I always thought a fall from a horse would take me down. Heaven knows I’ve fallen enough times—as recently as three weeks ago, when I tried cantering Mystic bareback. I didn’t have a balanced seat and he wasn’t in the mood, so he lowered his head, gave his neck a vigorous shake, and ducked his inside shoulder. He ejected as me as neatly as a toaster pops out a piece of nicely browned bread.
Now here I lie, crutches leaned against the wall, sutured knee buffered by a mega-size ace bandage and wrap-around ice pack. I’m in recovery from arthroscopic surgery for a meniscus tear on my left knee.
I sent a photo of my left leg to my parents the day after surgery. My dad, who never met a photo he couldn’t Photoshop, sent back this framed version, titled “Still Life with Knee and Flowers.”
The fact is, my pants—not a spill from a horse—took me down. Specifically, the palazzo pants that I sewed myself and wore for many years. My coworkers back in Massachusetts jokingly called them my “killer pants” because I tripped on the hem so often—once in the middle of a road with oncoming traffic.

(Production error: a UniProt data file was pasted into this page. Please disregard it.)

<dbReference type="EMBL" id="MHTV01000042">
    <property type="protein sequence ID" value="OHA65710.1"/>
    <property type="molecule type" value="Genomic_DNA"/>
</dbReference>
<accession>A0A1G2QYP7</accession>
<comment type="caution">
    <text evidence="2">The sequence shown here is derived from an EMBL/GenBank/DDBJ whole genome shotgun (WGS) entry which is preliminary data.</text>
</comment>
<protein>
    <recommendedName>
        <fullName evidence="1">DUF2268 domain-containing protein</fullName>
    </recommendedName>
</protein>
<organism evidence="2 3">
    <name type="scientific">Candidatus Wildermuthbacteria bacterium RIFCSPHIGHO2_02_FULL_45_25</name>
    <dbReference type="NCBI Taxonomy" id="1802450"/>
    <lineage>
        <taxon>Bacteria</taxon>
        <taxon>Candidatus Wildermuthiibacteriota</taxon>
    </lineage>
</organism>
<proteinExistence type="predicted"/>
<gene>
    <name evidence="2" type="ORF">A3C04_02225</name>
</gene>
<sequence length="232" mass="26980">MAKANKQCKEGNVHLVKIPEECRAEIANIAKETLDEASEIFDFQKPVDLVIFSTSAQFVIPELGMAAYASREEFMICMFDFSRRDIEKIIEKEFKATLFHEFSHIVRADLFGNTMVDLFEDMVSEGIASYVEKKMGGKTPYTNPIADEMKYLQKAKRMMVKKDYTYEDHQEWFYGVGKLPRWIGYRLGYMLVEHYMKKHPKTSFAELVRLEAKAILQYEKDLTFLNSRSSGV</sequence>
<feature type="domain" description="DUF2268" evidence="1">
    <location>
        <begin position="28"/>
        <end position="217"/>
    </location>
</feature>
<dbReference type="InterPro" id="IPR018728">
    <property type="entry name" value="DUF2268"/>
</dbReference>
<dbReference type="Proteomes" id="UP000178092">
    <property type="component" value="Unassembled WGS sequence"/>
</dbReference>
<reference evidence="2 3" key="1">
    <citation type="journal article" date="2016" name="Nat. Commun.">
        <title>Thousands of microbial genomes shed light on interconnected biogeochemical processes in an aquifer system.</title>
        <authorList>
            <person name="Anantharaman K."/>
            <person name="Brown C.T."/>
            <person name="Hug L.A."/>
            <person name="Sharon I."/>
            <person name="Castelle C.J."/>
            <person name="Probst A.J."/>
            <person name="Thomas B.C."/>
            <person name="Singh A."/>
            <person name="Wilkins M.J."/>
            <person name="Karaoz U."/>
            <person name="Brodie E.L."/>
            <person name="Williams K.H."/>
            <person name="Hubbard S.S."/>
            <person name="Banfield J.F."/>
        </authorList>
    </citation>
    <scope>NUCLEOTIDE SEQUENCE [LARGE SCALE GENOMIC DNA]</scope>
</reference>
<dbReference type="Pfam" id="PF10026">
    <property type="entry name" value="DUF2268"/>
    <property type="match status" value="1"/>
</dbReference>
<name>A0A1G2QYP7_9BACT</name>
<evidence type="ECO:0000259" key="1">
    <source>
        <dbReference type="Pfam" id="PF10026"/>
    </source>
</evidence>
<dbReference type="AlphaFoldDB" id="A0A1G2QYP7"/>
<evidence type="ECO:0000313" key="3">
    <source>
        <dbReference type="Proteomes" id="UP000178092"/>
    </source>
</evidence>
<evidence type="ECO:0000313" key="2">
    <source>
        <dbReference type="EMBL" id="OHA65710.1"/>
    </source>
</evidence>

Apparently my body was more elastic in my 40s. When I tripped on my pants and fell in a parking lot last October, I unknowingly tore cartilage in my knee. It took me five months to admit that my knee just wasn’t working right. An MRI proved the point a few weeks ago, and I hustled into surgery on March 20 so I could be back to horseback riding as soon as possible.
Now I’m happily on the mend, with my surgeon’s initials on my thigh as a reminder of the great time we had together. I managed to drive my car yesterday, and I hope to get out to Flintrock to see Mystic tomorrow. Meanwhile, I’ve learned a couple of lessons, along with a new definition of fashion victim:
1) Never make, buy, or wear wide-legged pants. If people start referring to anything you wear as a “killer” item, throw it away.
2) Stop worrying so much. The things you think will get you won’t, and the rest you can’t predict, so just enjoy the ride. But do remember to keep a balanced seat.